A CUMBRIAN VIEW, continued

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Continuing the presentation of items from the "Cumberland Pacquet" newspaper, illustrating the effects of the tempestuous weather on communities and shipping in Cumbria, at the beginning of 1796. Most items are quoted verbatim, with spelling unmodernised [editorial comments bold, in square brackets]; note that it was customary, when referring to ships, to insert the master or captain's surname immediately after the ship's name.
This way to map and index of places outside Whitehaven

CP 5 Jan 1796: The Experiment, Collins, of Maryport, a new vessel upon her first voyage, is on shore near Braystones.
The Ruby, Crosthwaite, has returned to Workington, five weeks after having sailed on a voyage to Ireland, and without being able to accomplish it.- The oldest seamen scarcely remember so severe and boisterous a season as the present. [continues]
The Mary Ann, Lees, is on shore a little to the northward of Harrington harbour. [more]
Since our last, we have had frequent gales of wind and a great fall of rain. The storm on Wednesday night is thought to have been as severe as has been felt during the present winter; and it was succeeded by one of the most dark and dismal days that has been experienced since the beginning of November.
Since our last, nothing has sailed, owing to the very tempestuous weather.- One vessel of the former list (the Adventure, Bradshaw) has returned.
[Also reports of gales hampering the progress of Admiral Christian's fleet off the Scillies]

CP 12 Jan 1796: [No weather news]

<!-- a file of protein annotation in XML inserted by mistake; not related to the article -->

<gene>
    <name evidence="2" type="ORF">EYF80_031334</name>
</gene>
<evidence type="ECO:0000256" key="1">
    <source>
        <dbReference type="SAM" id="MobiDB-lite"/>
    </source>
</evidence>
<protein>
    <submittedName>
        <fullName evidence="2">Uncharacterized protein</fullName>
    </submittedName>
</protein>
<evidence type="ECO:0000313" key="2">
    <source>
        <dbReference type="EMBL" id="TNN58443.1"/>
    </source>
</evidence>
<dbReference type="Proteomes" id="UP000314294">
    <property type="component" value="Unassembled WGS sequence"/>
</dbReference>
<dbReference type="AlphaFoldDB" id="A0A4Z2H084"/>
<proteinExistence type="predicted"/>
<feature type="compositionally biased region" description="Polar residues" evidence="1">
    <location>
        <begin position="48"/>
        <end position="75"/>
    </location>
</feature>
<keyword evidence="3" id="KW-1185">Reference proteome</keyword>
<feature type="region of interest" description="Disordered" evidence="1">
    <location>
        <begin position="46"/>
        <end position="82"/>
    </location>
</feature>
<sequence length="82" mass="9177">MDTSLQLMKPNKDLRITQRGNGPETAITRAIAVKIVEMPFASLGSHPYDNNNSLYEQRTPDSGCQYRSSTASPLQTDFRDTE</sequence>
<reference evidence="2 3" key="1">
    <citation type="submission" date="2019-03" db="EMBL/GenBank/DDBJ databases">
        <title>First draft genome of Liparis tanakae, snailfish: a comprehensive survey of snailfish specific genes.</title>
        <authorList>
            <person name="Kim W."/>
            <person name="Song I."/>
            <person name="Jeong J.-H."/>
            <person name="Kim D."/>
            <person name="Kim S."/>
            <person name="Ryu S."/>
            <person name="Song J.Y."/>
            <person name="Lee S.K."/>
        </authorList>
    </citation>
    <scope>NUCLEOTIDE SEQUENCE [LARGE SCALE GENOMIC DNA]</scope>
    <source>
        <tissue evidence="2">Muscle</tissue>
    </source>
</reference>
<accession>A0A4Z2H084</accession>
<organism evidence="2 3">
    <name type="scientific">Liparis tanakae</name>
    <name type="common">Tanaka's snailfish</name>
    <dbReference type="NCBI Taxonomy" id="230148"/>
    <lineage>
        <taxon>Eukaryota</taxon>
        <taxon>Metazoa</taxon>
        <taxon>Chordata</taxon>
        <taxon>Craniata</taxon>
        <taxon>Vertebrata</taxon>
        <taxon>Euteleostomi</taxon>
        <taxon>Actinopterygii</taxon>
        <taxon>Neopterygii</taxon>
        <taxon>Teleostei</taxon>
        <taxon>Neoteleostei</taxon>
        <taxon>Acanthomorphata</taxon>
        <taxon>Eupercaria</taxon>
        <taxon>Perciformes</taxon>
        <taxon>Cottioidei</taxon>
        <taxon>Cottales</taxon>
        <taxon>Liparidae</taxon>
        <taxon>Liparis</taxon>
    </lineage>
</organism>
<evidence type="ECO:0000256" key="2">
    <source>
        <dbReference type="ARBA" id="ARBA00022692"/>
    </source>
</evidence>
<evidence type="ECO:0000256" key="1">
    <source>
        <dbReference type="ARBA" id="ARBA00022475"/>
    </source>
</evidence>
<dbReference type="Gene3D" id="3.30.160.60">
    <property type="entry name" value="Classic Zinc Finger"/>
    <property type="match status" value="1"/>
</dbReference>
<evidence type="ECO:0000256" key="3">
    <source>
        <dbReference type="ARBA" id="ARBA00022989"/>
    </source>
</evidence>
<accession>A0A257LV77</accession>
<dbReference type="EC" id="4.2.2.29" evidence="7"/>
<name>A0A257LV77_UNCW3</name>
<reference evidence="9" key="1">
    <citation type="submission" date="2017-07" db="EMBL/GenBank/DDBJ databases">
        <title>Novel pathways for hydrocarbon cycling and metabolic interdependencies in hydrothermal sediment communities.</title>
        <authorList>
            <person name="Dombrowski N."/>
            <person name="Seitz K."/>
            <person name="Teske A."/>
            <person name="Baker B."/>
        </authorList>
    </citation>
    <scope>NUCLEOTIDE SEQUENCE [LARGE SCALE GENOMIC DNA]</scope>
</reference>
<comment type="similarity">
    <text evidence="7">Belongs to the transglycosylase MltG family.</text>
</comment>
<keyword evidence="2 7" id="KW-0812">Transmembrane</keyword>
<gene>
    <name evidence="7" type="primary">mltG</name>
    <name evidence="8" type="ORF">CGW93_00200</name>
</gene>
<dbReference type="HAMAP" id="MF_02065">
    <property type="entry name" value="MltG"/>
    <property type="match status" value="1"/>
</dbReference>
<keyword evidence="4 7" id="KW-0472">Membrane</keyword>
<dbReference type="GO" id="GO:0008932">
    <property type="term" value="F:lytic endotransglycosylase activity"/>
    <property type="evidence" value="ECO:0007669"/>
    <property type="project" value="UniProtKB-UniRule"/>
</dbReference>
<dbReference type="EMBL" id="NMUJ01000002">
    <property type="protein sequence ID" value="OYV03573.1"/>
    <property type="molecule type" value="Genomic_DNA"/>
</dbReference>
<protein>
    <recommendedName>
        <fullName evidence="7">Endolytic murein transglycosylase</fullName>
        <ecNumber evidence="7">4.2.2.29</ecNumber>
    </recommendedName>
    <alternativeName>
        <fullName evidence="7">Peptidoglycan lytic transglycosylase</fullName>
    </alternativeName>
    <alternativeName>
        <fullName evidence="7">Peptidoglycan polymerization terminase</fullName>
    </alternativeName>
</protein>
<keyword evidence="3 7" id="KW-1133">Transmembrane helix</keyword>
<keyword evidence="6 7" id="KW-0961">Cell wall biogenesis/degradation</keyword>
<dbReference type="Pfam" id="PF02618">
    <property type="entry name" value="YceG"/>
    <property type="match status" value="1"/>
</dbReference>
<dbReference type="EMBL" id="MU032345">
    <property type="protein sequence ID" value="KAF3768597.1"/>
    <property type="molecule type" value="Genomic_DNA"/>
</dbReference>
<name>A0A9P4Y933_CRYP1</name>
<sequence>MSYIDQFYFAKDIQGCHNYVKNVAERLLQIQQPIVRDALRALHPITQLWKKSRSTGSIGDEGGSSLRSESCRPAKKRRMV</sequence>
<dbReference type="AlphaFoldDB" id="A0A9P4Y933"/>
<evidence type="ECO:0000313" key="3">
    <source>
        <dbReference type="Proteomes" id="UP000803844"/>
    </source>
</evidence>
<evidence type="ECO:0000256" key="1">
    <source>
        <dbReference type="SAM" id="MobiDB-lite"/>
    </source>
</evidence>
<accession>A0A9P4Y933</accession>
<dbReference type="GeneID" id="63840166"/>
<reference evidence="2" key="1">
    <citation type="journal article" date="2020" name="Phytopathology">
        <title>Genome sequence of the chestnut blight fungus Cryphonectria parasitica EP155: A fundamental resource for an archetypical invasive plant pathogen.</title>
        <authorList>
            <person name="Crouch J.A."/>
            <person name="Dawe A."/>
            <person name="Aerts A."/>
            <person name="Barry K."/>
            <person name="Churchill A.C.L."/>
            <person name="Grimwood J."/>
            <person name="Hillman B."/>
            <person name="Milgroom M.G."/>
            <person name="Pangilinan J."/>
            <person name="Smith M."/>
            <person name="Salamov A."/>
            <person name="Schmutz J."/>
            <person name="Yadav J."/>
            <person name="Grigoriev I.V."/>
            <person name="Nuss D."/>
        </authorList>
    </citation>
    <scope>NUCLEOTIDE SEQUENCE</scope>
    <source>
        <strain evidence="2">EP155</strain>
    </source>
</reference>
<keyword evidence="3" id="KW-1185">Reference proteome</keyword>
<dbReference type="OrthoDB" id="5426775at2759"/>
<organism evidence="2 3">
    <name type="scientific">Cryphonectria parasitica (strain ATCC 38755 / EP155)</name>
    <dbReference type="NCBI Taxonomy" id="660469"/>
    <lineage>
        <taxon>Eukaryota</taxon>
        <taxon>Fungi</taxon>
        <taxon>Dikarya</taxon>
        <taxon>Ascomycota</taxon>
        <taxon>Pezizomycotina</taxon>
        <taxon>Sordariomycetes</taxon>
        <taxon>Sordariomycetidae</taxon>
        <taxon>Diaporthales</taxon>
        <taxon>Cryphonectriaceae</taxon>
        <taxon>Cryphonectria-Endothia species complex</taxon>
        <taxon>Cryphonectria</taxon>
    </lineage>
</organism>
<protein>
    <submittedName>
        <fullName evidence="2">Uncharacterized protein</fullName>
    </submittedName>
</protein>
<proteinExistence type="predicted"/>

CP 19 Jan 1796: The Ceres, Collins, from Lancaster, for the West Indies, is put into Pile of Foudrey, by contrary winds
Such a continuance of bad weather has not been remembered: for weeks past, there have not been twenty-four hours undisturbed by either wind or rain: and often severe storms from both. The difficulties, as well as dangers, experienced by the shipping, exceed those of former winters in a considerable degree: and their effects, even where the greatest misfortune is escaped, must be (and we are well assured they are) severely felt amongst numbers.

On Saturday last, we had one of the most dreadful storms of wind and rain that ever was known in this part. It continued the whole day and night, rose to a height never experienced since the year 1771; being not less than twenty-two feet at the end of the Old Quay; and the waves, from the great violence of the wind, were tossed with incredible fury all over the works of the harbour, and seemed to threaten them with entire demolition.- it appeared for some time impossible for any battlements to resist the force of the sea. The damage sustained was, however, comparatively small. A breach was made in the parapet of the New Quay, near the Fort. The military-guard, stationed at the fort, were driven off, the sea making a passage over the platform, several of the heavy cannon upon which were forced back upon their carriages. Several pieces of timber, many of them of a large size, were swept away from the building yards on the oposite side, though strongly secured; and some of them from places which had never been molested by the sea in the memory of the oldest persons living.